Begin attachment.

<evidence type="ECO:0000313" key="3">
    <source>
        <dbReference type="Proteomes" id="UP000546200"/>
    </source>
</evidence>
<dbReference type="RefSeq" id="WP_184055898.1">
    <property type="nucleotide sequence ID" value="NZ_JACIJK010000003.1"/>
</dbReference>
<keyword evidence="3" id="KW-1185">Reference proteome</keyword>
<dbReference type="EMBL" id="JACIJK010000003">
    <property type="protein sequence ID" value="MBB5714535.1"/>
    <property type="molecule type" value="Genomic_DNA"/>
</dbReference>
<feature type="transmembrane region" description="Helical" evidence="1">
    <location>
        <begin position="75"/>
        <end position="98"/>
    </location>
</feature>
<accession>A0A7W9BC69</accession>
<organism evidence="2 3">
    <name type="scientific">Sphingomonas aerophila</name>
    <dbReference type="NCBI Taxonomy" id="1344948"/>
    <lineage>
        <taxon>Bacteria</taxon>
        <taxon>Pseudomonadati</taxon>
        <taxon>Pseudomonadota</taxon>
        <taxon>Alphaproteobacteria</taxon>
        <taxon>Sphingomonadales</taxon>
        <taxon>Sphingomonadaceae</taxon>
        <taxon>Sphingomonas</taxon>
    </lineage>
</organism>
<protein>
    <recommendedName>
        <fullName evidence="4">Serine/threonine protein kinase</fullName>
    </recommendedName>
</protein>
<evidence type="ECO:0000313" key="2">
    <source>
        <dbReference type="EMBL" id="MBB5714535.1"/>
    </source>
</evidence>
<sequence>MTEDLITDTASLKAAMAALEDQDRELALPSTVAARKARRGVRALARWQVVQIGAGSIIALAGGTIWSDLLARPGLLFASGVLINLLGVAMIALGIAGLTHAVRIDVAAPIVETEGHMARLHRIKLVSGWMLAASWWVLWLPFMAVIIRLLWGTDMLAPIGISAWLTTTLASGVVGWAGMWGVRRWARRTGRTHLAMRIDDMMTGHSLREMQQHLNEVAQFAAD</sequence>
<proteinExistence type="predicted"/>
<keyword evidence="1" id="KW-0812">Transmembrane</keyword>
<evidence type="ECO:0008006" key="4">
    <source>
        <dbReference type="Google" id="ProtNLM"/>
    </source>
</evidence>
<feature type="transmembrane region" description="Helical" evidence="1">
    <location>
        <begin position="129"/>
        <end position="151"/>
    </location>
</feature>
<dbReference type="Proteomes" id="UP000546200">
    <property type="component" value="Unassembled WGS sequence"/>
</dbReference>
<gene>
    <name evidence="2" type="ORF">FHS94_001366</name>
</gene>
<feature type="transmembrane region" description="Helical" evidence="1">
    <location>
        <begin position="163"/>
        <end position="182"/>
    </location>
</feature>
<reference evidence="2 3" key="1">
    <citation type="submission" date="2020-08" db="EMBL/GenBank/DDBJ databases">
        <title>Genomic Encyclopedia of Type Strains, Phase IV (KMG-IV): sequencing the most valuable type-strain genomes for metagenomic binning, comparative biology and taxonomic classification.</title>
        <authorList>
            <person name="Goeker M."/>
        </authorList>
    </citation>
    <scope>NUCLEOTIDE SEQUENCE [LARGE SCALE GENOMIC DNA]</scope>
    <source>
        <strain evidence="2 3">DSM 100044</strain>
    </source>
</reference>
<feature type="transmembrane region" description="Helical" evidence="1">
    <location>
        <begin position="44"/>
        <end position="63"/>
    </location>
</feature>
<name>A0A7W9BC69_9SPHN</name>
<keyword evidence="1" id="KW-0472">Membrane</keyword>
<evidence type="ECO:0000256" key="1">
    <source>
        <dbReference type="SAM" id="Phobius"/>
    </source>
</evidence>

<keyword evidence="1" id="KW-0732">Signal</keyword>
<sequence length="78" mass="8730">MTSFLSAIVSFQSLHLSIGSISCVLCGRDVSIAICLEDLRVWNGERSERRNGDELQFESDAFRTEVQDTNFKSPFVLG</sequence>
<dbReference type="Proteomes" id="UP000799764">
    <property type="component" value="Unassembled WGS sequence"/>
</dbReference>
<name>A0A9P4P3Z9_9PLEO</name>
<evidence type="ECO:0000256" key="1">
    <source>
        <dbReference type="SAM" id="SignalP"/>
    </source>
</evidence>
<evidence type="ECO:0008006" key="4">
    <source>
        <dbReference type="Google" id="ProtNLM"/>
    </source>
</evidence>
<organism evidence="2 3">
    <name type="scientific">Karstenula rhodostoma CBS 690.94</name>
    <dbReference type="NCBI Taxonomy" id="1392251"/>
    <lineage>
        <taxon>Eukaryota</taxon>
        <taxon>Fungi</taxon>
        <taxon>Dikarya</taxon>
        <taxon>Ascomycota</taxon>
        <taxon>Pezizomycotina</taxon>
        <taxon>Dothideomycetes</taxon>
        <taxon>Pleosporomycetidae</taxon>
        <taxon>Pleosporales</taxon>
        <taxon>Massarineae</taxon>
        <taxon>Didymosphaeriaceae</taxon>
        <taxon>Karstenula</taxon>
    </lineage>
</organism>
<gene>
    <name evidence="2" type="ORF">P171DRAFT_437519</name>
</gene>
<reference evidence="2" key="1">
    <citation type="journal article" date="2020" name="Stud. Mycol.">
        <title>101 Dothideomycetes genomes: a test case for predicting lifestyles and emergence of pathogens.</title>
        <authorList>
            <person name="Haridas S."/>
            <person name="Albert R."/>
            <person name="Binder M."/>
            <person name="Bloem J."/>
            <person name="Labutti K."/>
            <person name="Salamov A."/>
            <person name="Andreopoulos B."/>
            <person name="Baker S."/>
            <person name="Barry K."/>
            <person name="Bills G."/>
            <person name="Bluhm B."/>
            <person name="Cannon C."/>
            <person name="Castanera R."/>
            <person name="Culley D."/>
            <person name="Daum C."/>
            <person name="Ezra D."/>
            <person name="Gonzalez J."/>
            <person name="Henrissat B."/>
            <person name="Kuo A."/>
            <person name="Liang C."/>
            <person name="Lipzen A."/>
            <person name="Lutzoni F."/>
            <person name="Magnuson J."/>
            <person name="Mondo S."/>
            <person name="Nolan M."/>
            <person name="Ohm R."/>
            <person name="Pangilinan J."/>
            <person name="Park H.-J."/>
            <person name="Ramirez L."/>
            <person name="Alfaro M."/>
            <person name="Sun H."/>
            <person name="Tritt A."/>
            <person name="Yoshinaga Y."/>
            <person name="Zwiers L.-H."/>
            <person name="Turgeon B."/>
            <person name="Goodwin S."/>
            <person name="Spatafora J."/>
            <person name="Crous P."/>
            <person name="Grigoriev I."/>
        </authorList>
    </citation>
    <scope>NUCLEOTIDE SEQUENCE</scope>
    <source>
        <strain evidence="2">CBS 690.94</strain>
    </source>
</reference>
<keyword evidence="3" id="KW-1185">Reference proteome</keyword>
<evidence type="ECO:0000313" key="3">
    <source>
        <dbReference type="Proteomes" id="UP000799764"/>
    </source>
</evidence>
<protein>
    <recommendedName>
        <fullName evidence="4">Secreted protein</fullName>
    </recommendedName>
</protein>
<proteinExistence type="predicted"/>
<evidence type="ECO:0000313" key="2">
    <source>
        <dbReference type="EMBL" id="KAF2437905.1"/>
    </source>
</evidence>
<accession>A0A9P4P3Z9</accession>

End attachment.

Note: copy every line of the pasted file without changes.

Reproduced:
<evidence type="ECO:0000313" key="3">
    <source>
        <dbReference type="Proteomes" id="UP000546200"/>
    </source>
</evidence>
<dbReference type="RefSeq" id="WP_184055898.1">
    <property type="nucleotide sequence ID" value="NZ_JACIJK010000003.1"/>
</dbReference>
<keyword evidence="3" id="KW-1185">Reference proteome</keyword>
<dbReference type="EMBL" id="JACIJK010000003">
    <property type="protein sequence ID" value="MBB5714535.1"/>
    <property type="molecule type" value="Genomic_DNA"/>
</dbReference>
<feature type="transmembrane region" description="Helical" evidence="1">
    <location>
        <begin position="75"/>
        <end position="98"/>
    </location>
</feature>
<accession>A0A7W9BC69</accession>
<organism evidence="2 3">
    <name type="scientific">Sphingomonas aerophila</name>
    <dbReference type="NCBI Taxonomy" id="1344948"/>
    <lineage>
        <taxon>Bacteria</taxon>
        <taxon>Pseudomonadati</taxon>
        <taxon>Pseudomonadota</taxon>
        <taxon>Alphaproteobacteria</taxon>
        <taxon>Sphingomonadales</taxon>
        <taxon>Sphingomonadaceae</taxon>
        <taxon>Sphingomonas</taxon>
    </lineage>
</organism>
<protein>
    <recommendedName>
        <fullName evidence="4">Serine/threonine protein kinase</fullName>
    </recommendedName>
</protein>
<evidence type="ECO:0000313" key="2">
    <source>
        <dbReference type="EMBL" id="MBB5714535.1"/>
    </source>
</evidence>
<sequence>MTEDLITDTASLKAAMAALEDQDRELALPSTVAARKARRGVRALARWQVVQIGAGSIIALAGGTIWSDLLARPGLLFASGVLINLLGVAMIALGIAGLTHAVRIDVAAPIVETEGHMARLHRIKLVSGWMLAASWWVLWLPFMAVIIRLLWGTDMLAPIGISAWLTTTLASGVVGWAGMWGVRRWARRTGRTHLAMRIDDMMTGHSLREMQQHLNEVAQFAAD</sequence>
<proteinExistence type="predicted"/>
<keyword evidence="1" id="KW-0812">Transmembrane</keyword>
<evidence type="ECO:0008006" key="4">
    <source>
        <dbReference type="Google" id="ProtNLM"/>
    </source>
</evidence>
<feature type="transmembrane region" description="Helical" evidence="1">
    <location>
        <begin position="129"/>
        <end position="151"/>
    </location>
</feature>
<dbReference type="Proteomes" id="UP000546200">
    <property type="component" value="Unassembled WGS sequence"/>
</dbReference>
<gene>
    <name evidence="2" type="ORF">FHS94_001366</name>
</gene>
<feature type="transmembrane region" description="Helical" evidence="1">
    <location>
        <begin position="163"/>
        <end position="182"/>
    </location>
</feature>
<reference evidence="2 3" key="1">
    <citation type="submission" date="2020-08" db="EMBL/GenBank/DDBJ databases">
        <title>Genomic Encyclopedia of Type Strains, Phase IV (KMG-IV): sequencing the most valuable type-strain genomes for metagenomic binning, comparative biology and taxonomic classification.</title>
        <authorList>
            <person name="Goeker M."/>
        </authorList>
    </citation>
    <scope>NUCLEOTIDE SEQUENCE [LARGE SCALE GENOMIC DNA]</scope>
    <source>
        <strain evidence="2 3">DSM 100044</strain>
    </source>
</reference>
<feature type="transmembrane region" description="Helical" evidence="1">
    <location>
        <begin position="44"/>
        <end position="63"/>
    </location>
</feature>
<name>A0A7W9BC69_9SPHN</name>
<keyword evidence="1" id="KW-0472">Membrane</keyword>
<evidence type="ECO:0000256" key="1">
    <source>
        <dbReference type="SAM" id="Phobius"/>
    </source>
</evidence>

<keyword evidence="1" id="KW-0732">Signal</keyword>
<sequence length="78" mass="8730">MTSFLSAIVSFQSLHLSIGSISCVLCGRDVSIAICLEDLRVWNGERSERRNGDELQFESDAFRTEVQDTNFKSPFVLG</sequence>
<dbReference type="Proteomes" id="UP000799764">
    <property type="component" value="Unassembled WGS sequence"/>
</dbReference>
<name>A0A9P4P3Z9_9PLEO</name>
<evidence type="ECO:0000256" key="1">
    <source>
        <dbReference type="SAM" id="SignalP"/>
    </source>
</evidence>
<evidence type="ECO:0008006" key="4">
    <source>
        <dbReference type="Google" id="ProtNLM"/>
    </source>
</evidence>
<organism evidence="2 3">
    <name type="scientific">Karstenula rhodostoma CBS 690.94</name>
    <dbReference type="NCBI Taxonomy" id="1392251"/>
    <lineage>
        <taxon>Eukaryota</taxon>
        <taxon>Fungi</taxon>
        <taxon>Dikarya</taxon>
        <taxon>Ascomycota</taxon>
        <taxon>Pezizomycotina</taxon>
        <taxon>Dothideomycetes</taxon>
        <taxon>Pleosporomycetidae</taxon>
        <taxon>Pleosporales</taxon>
        <taxon>Massarineae</taxon>
        <taxon>Didymosphaeriaceae</taxon>
        <taxon>Karstenula</taxon>
    </lineage>
</organism>
<gene>
    <name evidence="2" type="ORF">P171DRAFT_437519</name>
</gene>
<reference evidence="2" key="1">
    <citation type="journal article" date="2020" name="Stud. Mycol.">
        <title>101 Dothideomycetes genomes: a test case for predicting lifestyles and emergence of pathogens.</title>
        <authorList>
            <person name="Haridas S."/>
            <person name="Albert R."/>
            <person name="Binder M."/>
            <person name="Bloem J."/>
            <person name="Labutti K."/>
            <person name="Salamov A."/>
            <person name="Andreopoulos B."/>
            <person name="Baker S."/>
            <person name="Barry K."/>
            <person name="Bills G."/>
            <person name="Bluhm B."/>
            <person name="Cannon C."/>
            <person name="Castanera R."/>
            <person name="Culley D."/>
            <person name="Daum C."/>
            <person name="Ezra D."/>
            <person name="Gonzalez J."/>
            <person name="Henrissat B."/>
            <person name="Kuo A."/>
            <person name="Liang C."/>
            <person name="Lipzen A."/>
            <person name="Lutzoni F."/>
            <person name="Magnuson J."/>
            <person name="Mondo S."/>
            <person name="Nolan M."/>
            <person name="Ohm R."/>
            <person name="Pangilinan J."/>
            <person name="Park H.-J."/>
            <person name="Ramirez L."/>
            <person name="Alfaro M."/>
            <person name="Sun H."/>
            <person name="Tritt A."/>
            <person name="Yoshinaga Y."/>
            <person name="Zwiers L.-H."/>
            <person name="Turgeon B."/>
            <person name="Goodwin S."/>
            <person name="Spatafora J."/>
            <person name="Crous P."/>
            <person name="Grigoriev I."/>
        </authorList>
    </citation>
    <scope>NUCLEOTIDE SEQUENCE</scope>
    <source>
        <strain evidence="2">CBS 690.94</strain>
    </source>
</reference>
<keyword evidence="3" id="KW-1185">Reference proteome</keyword>
<evidence type="ECO:0000313" key="3">
    <source>
        <dbReference type="Proteomes" id="UP000799764"/>
    </source>
</evidence>
<protein>
    <recommendedName>
        <fullName evidence="4">Secreted protein</fullName>
    </recommendedName>
</protein>
<proteinExistence type="predicted"/>
<evidence type="ECO:0000313" key="2">
    <source>
        <dbReference type="EMBL" id="KAF2437905.1"/>
    </source>
</evidence>
<accession>A0A9P4P3Z9</accession>